Bicentennial Man was the first film we ever watched on DVD. We gathered round as a family and watched it on our Windows 98. I remember enjoying it. Especially some joke about bogies. Dad explained to us that it was not a happy ending that he dies at the end after two centuries (not a spoiler because it’s in the film’s title), death is the last enemy he told us.

We all loved Flubber too. That was great fun.

I remember watching Jim in school (a sort of Benjamin Button / Big type thing) and being heartbroken by the melancholy of it. A bit later on I watched Patch Adams, and actually liked it — again because of the sadness in his eyes. He was a ‘tears of the clown’ performer I think. No matter how funny he was being, there was always a sadness back there, especially in the eyes, that’s what made him especially engaging to watch in Good Will Hunting, despite the expected physical energy being absent.

I watched One Hour Photo this year. That’s another stripped back performance, but it ends up terrifying! Soon after that, Dad and I sat down to watch The Fisher King, and that’s a mix, a bit of the stripped back thing and a bit of the mad antics.

One shocking film he’s in is one that I think very few people have seen called Father of the Year World’s Greatest Dad. It’s about a Dad whose son kills himself, but he doesn’t miss his son, because his son was a horrible child. Despite this, Williams accepts all sorts of sympathy for the death of his son, (the gold and the girls) he even gets Bruce Hornsby — who his son hated, but he loved — to sing at the boy’s funeral. I think it was by the Donny Darko director.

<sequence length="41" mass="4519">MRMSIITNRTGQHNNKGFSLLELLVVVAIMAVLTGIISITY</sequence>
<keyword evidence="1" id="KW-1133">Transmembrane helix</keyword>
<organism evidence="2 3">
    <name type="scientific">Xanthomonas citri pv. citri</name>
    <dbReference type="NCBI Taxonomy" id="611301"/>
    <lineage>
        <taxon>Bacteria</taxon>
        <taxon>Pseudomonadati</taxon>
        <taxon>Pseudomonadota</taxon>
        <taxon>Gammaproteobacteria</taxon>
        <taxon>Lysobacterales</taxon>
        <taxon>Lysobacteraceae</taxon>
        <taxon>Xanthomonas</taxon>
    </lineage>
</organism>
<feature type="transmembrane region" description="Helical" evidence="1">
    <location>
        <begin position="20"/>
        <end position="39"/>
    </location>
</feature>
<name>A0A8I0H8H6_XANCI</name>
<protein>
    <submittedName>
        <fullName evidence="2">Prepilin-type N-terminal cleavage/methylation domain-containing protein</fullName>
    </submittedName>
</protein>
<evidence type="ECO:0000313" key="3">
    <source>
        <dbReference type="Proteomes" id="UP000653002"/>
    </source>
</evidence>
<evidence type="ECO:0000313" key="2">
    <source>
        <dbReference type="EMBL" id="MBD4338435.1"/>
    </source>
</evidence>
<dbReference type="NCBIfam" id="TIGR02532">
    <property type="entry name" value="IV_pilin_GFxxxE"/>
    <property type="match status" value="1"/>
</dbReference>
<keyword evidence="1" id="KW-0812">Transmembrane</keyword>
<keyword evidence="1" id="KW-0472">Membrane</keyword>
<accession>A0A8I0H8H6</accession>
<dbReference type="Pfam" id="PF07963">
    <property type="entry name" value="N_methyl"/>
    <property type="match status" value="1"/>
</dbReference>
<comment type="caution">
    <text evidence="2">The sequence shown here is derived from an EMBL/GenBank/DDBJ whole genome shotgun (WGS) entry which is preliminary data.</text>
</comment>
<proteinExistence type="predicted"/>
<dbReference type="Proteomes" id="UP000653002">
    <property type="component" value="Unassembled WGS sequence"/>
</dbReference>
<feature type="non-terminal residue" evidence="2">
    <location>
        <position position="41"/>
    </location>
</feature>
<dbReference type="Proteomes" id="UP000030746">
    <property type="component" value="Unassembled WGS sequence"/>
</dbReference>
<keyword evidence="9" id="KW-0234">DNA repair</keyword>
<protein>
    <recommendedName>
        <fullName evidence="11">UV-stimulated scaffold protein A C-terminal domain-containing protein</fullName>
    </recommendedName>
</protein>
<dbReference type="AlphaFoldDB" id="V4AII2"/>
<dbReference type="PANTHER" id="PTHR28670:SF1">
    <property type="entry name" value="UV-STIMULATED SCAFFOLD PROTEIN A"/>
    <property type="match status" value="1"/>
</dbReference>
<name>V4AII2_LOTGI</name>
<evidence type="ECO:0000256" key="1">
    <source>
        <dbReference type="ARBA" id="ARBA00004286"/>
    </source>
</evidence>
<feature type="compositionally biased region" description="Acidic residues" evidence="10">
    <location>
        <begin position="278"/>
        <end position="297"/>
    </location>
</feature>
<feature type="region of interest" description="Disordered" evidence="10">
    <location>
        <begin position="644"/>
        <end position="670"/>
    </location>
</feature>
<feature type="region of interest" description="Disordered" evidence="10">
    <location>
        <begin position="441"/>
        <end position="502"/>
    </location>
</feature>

All those films, but I’ve never seen Good Morning, Vietnam; Dead Poets Society or Awakenings!

My favourite Robin Williams thing I will remember him for is him being interviewed for the show Inside The Actors Studio. He is uncontainable. An interview with him one on one would have been mad enough, but put the guy in front of a crowd he’s on fire. 50000 impressions / riffs / jokes / physical tricks / slapstick gags / shouty wail things later, and I am a thoroughly impressed man. That same thing was what made him amazing to watch on Who’s Line is it Anyway too.

Another equally energetic, and — I get the sense — troubled actor is Jim Carrey. Dad always said that they should have done a film together, don’t know if that ever happened?

What does God think of Robin Williams? Someone on facebook said that Williams had sought some sort of evangelical soul-searching not too long ago, that’s interesting. We don’t know what happened in the last moments of his life.

I remember when Michael Jackson died, John Piper said that in the past minute 100 other people died too, 100 more souls going to meet with God.

Ultimately it doesn’t really matter how Robin Williams will be remembered. But it is important to acknowledge the extraordinary talent he had.

There are two great animated films that have completely differing messages. Incredibles says ‘if everyone is special, no one is’ and Lego Movie says ‘everyone is special’. But I think both are true. Yes, it’s true, there are the Robin Williamses of the world who are extraordinarily talented in an obvious way. But God has given every single one of us unique gifts, everyone is an interesting individual person. We mustn’t spend too long getting caught up with these celebrated heroes, because as we’ve seen today, they’re mortal. 

Really, it is we the living who must consider the question of whether the God who granted each of us these unique talents will be praised or passed by.

What’s better, The Beatles or Toy Story?